First built in Saxon times, there is only a small piece of carved stone left, acting as a sill for the Aumbrey on the left of the Altar. Of the Norman replacement only the south wall remains, with a small window cut into it and a late perpendicular doorway containing the original oak studded door, once covered with leather. Over the door lintel is the Norman Tympanum, depicting the Tree of Life, to the right of the door pillar is the Mass Dial and by the door lock is the Consecration Cross, cut into the stonework. Remains of Early English plate tracery can be seen in the heads of some of the windows.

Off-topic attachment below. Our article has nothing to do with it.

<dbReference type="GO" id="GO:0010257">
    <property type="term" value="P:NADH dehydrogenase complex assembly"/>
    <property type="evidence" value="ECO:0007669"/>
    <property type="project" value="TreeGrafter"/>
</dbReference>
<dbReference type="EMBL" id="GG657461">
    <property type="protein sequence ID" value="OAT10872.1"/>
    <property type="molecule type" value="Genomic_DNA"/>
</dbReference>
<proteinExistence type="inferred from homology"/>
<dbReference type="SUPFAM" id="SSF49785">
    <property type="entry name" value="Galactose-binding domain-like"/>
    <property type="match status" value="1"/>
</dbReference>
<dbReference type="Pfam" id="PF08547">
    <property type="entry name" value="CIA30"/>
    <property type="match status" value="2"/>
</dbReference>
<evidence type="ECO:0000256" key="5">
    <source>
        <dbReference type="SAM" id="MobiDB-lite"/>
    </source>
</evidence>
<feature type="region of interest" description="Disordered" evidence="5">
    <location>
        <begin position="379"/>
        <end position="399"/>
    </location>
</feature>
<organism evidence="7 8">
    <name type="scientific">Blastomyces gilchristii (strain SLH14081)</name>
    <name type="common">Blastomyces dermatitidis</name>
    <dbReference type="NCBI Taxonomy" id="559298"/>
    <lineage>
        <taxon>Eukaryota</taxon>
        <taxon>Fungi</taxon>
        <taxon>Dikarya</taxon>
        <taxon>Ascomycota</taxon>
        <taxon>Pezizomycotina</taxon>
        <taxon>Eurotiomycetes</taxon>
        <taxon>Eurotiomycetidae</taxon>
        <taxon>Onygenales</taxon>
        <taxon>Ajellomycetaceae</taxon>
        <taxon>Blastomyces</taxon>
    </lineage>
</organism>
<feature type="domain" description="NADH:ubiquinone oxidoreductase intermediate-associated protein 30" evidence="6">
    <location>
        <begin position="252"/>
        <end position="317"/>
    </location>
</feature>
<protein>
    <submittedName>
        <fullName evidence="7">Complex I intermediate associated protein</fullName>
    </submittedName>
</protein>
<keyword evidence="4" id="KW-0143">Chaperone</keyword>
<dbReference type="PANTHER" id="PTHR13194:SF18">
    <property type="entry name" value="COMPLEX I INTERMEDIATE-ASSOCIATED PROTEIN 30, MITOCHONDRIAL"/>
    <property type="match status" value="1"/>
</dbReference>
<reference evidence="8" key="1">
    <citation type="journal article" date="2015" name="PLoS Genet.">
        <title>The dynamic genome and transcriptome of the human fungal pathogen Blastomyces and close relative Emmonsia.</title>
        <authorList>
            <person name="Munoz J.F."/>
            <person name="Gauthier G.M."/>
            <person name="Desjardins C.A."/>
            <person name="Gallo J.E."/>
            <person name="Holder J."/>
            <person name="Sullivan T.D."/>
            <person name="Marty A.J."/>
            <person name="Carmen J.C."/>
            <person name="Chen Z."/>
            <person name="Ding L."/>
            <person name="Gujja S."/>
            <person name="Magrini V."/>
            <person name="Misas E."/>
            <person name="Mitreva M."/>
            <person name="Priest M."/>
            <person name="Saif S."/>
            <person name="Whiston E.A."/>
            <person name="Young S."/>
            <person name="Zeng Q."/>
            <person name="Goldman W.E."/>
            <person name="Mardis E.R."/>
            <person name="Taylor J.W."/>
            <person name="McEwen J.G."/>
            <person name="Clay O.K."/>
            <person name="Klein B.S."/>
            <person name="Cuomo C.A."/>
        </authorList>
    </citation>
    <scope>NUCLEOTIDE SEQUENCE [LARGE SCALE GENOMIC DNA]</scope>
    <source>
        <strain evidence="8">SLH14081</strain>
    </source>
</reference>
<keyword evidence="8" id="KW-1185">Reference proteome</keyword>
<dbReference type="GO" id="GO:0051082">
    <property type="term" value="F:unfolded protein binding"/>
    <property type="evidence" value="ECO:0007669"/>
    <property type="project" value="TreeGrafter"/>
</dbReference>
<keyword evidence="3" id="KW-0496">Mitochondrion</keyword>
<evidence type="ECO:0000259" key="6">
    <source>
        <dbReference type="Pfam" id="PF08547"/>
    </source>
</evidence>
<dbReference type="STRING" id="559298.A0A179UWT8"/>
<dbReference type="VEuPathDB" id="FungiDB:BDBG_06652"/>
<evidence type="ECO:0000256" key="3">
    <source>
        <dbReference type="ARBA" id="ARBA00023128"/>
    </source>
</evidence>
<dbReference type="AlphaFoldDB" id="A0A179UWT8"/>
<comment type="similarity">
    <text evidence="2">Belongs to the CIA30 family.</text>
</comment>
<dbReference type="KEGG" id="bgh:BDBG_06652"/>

In the Chancel, on the right hand side is a black marble slab commemorating a former Lord of the Manor, Thomas Nicholas, whose tomb is in the sealed rectorial vault. The rest of the church was extensively renovated in 1849/50. The Harrison organ was given to St. Peter's in 1948 by Major G.Lethbridge-Galton in memory of his wife and paid for by the sale of a herd of cows. The present pulpit came from a redundant church in Norfolk in 1968. There are two bells in the bellcote, one dated 1671.
As you walk round the outside of the church, you can see the small Norman window with the stone at the top, marked to make it look as if it is many stones.